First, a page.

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\begin{center}
\vskip 1cm{\LARGE\bf A Graph-Theoretic Model for a \\
\vskip .1in
Generalized Fibonacci Gem}
\vskip 1cm
\large
Thomas Koshy \\
Department of Mathematics \\
Framingham State University \\
Framingham, MA 01701 \\
USA \\
\href{mailto:tkoshy@emeriti.framingham.edu}{\tt tkoshy@emeriti.framingham.edu}\\
\end{center}
\vskip .2 in
\begin{abstract}
We extend a charming Fibonacci pleasantry to Fibonacci, Lucas, Jacobsthal, and Jacobsthal-Lucas polynomials; and then confirm the resulting polynomial delights using graph-theoretic tools.
\end{abstract}
\section{Introduction}
\textit{Generalized Fibonacci polynomials} $z_n(x)$ are defined by the recurrence $z_n(x) = a(x)z_{n-1}(x) + b(x)z_{n-2}(x)$, where $x$ is an arbitrary complex variable; $a(x), b(x), z_0(x)$, and $z_1(x)$ are arbitrary complex polynomials; and $n\geq 2$.
Let $a(x) = x$ and $b(x) = 1$. When $z_0(x) = 0$ and $z_1(x) = 1$, $z_n(x) = f_n(x)$, the $n$th \textit{Fibonacci polynomial}; and when $z_0(x) = 2$ and $z_1(x) = x$, $z_n(x) = l_n(x)$, the $n$th \textit{Lucas polynomial}. Clearly, $f_n(1) = F_n$, the $n$th Fibonacci number; and $l_n(1) = L_n$, the $n$th Lucas number \cite{almdeberhan-etal, bicknell, koshy0, koshy1}.
\textit{Pell polynomials} $p_n(x)$ and \textit{Pell-Lucas polynomials} $q_n(x)$ are defined by $p_n(x) = f_n(2x)$ and $q_n(x) = l_n(2x)$, respectively. The \textit{Pell numbers} $P_n$ and \textit{Pell-Lucas numbers} $Q_n$ are given by $P_n = p_n(1) = f_n(2)$ and $2Q_n = q_n(1) = l_n(2)$, respectively \cite{horadam-mahon, koshy3}.
Suppose $a(x) = 1$ and $b(x) = x$. When $z_0(x) = 0$ and $z_1(x) = 1$, $z_n(x) = J_n(x)$, the $n$th \textit{Jacobsthal polynomial}; and when $z_0(x) = 2$ and $z_1(x) = 1$, $z_n(x) = j_n(x)$, the $n$th \textit{Jacobsthal-Lucas polynomial} \cite{horadam1, horadam2}. Correspondingly, $J_n = J_n(2)$ and $j_n = j_n(2)$ are the $n$th Jacobsthal and Jacobsthal-Lucas numbers, respectively. Clearly, $J_n(1) = F_n$; and $j_n(1) = L_n$.
The polynomials $f_n(x), l_n(x), J_n(x)$, and $j_n(x)$ can also be defined explicitly using \emph{Binet-like} formulas:
\begin{center}
\begin{tabular}{llll}
$f_n(x) = \displaystyle{\frac{\alpha^n - \beta^n}{\alpha - \beta}}$; & & & $l_n(x) = \alpha^n + \beta^n$;\\[0.15cm]
$J_n(x) = \displaystyle{\frac{u^n - v^n}{u - v}}$; & & & $j_n(x) = u^n + v^n$,
\end{tabular}
\end{center}
where $\alpha = \alpha(x)$ and $\beta = \beta(x)$ are the solutions of the equation $t^2 - xt - 1$, and $u = u(x)$; and $v = v(x)$ are those of $t^2 - t - x = 0$. Notice that $\alpha - \beta = \sqrt{x^2 + 4}$ and $u - v = \sqrt{4x + 1}$.
In the interest of brevity, clarity, and convenience, we \emph{omit} the argument in the functional notation, when there is \emph{no} ambiguity; so $z_n$ means $z_n(x)$. In addition, we let $g_n = f_n$ or $l_n$; $b_n = p_n$ or $q_n$; and $c_n = J_n(x)$ or $j_n(x)$; and correspondingly, $G_n = F_n$ or $L_n$; $B_n = P_n$ or $Q_n$; and $C_n = J_n$ or $j_n$.
\section{$Q$-matrix and digraph}
Gibonacci polynomials $f_n$ and $l_n$ can be studied using the $Q$-matrix
\begin{equation*}
Q = \begin{bmatrix}
x & 1\\
1 & 0
\end{bmatrix},
\end{equation*}
where $Q = Q(x) = (q_{ij})_{2\times 2}$ \cite{koshy4, koshy5}. It then follows by induction that
\begin{equation*}
Q^n = \begin{bmatrix}
f_{n+1} & f_n\\
f_n & f_{n-1}
\end{bmatrix},
\end{equation*}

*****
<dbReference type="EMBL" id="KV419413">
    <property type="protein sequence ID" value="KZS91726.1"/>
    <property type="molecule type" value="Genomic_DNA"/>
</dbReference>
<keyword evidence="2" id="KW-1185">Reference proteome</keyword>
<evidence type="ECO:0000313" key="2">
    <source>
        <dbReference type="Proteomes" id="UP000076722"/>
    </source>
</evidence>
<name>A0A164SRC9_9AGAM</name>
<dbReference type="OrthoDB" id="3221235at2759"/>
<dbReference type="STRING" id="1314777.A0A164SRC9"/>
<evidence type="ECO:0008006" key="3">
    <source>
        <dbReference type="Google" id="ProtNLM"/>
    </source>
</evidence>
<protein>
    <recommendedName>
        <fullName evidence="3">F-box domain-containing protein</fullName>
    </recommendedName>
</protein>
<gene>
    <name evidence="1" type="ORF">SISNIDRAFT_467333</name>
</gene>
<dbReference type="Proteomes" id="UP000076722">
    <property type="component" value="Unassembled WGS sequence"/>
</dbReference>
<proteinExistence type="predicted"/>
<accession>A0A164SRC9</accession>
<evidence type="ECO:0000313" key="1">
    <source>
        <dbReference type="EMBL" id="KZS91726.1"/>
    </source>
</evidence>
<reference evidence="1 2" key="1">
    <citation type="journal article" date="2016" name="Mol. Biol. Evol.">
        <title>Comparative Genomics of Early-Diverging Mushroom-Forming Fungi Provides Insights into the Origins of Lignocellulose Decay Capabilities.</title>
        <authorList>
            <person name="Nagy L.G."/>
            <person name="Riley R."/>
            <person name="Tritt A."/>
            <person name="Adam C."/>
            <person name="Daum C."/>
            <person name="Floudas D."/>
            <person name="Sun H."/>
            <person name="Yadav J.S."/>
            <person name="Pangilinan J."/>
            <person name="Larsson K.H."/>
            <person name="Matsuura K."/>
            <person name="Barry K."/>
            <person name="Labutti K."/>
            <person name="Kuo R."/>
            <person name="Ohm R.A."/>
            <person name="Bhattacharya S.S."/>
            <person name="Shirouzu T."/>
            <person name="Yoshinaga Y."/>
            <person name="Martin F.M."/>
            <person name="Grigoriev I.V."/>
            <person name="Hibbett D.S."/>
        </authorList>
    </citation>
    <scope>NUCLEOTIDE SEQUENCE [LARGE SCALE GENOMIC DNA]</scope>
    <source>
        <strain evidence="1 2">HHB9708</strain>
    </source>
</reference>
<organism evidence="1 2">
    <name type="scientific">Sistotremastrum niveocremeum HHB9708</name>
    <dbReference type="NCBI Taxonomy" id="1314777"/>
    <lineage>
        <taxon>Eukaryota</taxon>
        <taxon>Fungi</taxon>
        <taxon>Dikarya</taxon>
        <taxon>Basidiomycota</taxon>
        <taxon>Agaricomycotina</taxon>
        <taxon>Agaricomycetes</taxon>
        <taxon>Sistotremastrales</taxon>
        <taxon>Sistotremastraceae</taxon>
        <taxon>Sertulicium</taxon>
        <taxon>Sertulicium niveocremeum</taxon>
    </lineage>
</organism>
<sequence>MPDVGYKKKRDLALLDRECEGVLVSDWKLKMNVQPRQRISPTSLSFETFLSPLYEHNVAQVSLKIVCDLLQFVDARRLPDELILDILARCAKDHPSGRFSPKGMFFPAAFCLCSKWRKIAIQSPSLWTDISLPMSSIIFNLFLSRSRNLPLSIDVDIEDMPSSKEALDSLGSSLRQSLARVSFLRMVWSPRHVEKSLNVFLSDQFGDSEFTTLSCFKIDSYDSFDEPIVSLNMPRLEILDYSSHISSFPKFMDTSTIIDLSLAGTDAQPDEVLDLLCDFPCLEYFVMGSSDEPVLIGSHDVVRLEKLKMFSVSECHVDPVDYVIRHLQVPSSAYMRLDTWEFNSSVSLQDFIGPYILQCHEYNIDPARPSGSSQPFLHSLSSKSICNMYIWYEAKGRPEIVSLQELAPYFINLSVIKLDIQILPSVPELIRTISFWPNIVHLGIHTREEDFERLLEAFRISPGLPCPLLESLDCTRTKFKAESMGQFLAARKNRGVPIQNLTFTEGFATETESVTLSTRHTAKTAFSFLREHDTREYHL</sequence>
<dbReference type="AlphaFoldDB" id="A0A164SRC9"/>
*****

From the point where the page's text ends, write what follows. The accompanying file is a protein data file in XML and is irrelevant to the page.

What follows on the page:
where $n\geq 1$.
The $Q$-matrix has a graph-theoretic appeal. It can be interpreted as the \emph{weighted adjacency matrix} of a \emph{weighted digraph} $D_1$ with vertices $v_1$ and $v_2$ \cite{koshy4, koshy5}; see Figure \ref{figure01}. Notice that a \emph{weight} is assigned to each edge.
A \emph{walk} from vertex $v_i$ to vertex $v_j$ is a sequence $v_i$-$e_i$-$v_{i+1}$-$\cdots$-$v_{j-1}$-$e_{j-1}$-$v_j$ of vertices $v_k$ and edges $e_k$, where edge $e_k$ is incident with vertices $v_k$ and $v_{k+1}$. The walk is \emph{closed} if $v_i = v_j$; otherwise, it is \emph{open}. The \emph{length} of a walk is the number of edges in the walk. The \emph{weight} of a walk is the product of the weights of the edges along the walk.
We can employ the weighted adjacency matrix to compute the weight of a walk of length $n$ from any vertex $v_i$ to any vertex $v_j$, as the following theorem shows \cite{koshy2, koshy4}.
\begin{figure}[H]
\centering
\includegraphics[width=4in]{graph3.eps}
\caption{Weighted digraph $D_1$}\label{figure01}
\end{figure}
\begin{theorem}\label{theorem01}~
Let $A$ be the weighted adjacency matrix of a weighted and connected digraph with vertices $v_1, v_2, \ldots, v_k$. Then the $ij$th entry of the matrix $A^n$ gives the sum of the weights of all walks of length $n$ from $v_i$ to $v_j$, where $n\geq 1$.
\end{theorem}
This theorem implies the following result.
\begin{corollary}\label{corollary01}~
The $ij$th entry of $Q^n$ gives the sum of the weights of all walks of length $n$ from $v_i$ to $v_j$ in the weighted digraph $D_1$, where $1\leq i,j\leq 2$.
\end{corollary}
It follows by this corollary that the sum of the weights of all closed walks of length $n$ originating in the digraph model is $f_{n+1}$, and that of walks of length $n$ originating at $v_2$ is $f_{n-1}$. So the sum of the weights of all closed walks of length $n$ is $f_{n+1} + f_{n-1} = l_n$.
\section{A Gibonacci delight}
In 1963, H. W. Gould established a charming identity for Fibonacci squares \cite{hould1, koshy1}:
\begin{equation}
F^2_{n+3} = 2F^2_{n+2} + 2F^2_{n+1} - F^2_n.\label{equation01}
\end{equation}
It has a simple, but delightful geometric interpretation \cite{koshy1}.
The next theorem extends identity \eqref{equation01} to gibonacci polynomials $g_n$.
\begin{theorem}\label{theorem02}~
\begin{equation}
g^2_{n+3} = f_3g^2_{n+2} + f_3g^2_{n+1} - g^2_n.\label{equation02}
\end{equation}
\end{theorem}
\begin{proof}~
Using the gibonacci recurrence, we have
\begin{eqnarray*}
g^2_{n+3} + g^2_n & = & (xg_{n+2} + g_{n+1})^2 + (g_{n+2} - xg_{n+1})^2\\
& = & (x^2 + 1)g^2_{n+2} + (x^2 + 1)g^2_{n+1}.
\end{eqnarray*}